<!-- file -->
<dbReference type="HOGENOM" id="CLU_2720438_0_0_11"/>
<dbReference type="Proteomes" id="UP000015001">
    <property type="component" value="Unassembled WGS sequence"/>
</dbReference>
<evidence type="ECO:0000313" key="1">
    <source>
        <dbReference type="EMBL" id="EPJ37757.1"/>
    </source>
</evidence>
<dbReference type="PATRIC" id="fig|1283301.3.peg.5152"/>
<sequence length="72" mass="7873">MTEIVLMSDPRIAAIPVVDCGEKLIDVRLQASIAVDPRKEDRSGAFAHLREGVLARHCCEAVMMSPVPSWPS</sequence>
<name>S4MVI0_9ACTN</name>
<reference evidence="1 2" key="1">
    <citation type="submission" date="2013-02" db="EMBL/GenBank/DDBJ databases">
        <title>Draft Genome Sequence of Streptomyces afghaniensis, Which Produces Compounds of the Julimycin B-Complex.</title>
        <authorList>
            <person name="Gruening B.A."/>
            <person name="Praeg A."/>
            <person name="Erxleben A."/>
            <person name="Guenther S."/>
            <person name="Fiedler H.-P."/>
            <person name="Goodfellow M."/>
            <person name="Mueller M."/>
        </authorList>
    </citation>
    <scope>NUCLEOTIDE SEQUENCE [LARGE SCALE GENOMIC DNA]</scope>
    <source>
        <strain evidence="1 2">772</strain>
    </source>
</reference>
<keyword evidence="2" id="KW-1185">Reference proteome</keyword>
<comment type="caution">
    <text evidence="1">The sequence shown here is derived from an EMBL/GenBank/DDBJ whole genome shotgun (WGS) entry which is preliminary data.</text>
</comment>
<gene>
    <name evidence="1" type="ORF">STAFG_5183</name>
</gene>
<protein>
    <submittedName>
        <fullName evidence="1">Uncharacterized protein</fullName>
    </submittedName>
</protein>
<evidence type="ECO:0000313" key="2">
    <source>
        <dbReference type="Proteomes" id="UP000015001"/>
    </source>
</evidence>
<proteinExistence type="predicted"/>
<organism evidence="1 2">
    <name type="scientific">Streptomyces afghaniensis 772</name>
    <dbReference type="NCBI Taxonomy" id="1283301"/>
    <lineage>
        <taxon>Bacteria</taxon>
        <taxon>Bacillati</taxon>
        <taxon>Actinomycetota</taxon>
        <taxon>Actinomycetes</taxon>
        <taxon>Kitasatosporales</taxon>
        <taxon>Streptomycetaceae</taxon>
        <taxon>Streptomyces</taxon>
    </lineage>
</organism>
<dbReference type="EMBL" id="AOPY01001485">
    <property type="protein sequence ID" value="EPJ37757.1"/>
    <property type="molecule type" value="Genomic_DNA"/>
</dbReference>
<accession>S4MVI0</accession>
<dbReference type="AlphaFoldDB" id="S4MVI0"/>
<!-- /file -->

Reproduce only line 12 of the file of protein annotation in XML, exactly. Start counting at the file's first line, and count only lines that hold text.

<name>S4MVI0_9ACTN</name>